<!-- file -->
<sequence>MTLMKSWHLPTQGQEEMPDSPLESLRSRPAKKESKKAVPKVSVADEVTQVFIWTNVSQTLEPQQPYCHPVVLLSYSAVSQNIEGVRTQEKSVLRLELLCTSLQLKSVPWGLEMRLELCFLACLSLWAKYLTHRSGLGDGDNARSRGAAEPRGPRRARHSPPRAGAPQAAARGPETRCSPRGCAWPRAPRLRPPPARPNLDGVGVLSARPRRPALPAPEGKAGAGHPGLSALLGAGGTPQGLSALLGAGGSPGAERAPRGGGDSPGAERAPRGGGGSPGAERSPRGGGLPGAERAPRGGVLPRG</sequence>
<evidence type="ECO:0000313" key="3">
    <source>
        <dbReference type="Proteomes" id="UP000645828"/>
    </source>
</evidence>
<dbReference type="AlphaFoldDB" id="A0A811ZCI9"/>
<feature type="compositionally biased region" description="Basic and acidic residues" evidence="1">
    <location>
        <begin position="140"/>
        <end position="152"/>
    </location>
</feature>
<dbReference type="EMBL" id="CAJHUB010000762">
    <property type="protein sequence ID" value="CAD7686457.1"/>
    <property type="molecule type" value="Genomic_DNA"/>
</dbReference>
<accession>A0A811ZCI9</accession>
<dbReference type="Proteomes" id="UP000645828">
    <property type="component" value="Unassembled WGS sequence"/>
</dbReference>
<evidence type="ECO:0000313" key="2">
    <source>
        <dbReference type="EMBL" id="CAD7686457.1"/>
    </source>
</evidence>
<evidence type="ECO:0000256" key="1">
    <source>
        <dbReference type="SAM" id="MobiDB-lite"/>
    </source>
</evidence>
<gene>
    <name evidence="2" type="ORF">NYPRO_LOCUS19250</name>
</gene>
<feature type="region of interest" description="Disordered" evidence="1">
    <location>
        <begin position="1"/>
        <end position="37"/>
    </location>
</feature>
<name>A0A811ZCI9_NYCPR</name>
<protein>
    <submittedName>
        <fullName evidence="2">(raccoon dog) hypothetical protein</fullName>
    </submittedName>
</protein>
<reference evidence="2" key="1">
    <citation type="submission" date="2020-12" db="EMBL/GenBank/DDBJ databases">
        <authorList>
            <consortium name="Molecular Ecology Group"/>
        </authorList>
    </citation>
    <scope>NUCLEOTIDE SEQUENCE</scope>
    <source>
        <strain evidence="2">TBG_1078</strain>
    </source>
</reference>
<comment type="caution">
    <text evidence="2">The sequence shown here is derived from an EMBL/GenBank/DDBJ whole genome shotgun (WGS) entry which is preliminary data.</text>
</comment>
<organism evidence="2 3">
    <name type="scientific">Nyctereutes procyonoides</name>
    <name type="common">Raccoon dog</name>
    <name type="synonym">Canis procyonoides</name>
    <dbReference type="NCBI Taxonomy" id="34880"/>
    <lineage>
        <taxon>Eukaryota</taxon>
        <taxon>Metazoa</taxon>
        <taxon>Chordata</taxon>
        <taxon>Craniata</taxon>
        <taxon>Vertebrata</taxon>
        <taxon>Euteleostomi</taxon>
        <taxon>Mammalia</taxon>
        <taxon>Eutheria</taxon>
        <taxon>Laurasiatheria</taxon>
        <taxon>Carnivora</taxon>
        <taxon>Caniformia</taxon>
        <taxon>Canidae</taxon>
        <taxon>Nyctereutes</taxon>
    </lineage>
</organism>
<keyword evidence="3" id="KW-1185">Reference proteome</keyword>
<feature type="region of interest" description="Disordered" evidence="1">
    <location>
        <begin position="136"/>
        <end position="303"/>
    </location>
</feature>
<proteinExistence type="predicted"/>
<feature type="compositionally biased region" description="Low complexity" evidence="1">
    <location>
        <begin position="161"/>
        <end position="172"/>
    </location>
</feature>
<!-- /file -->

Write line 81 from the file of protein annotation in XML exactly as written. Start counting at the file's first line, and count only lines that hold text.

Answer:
</organism>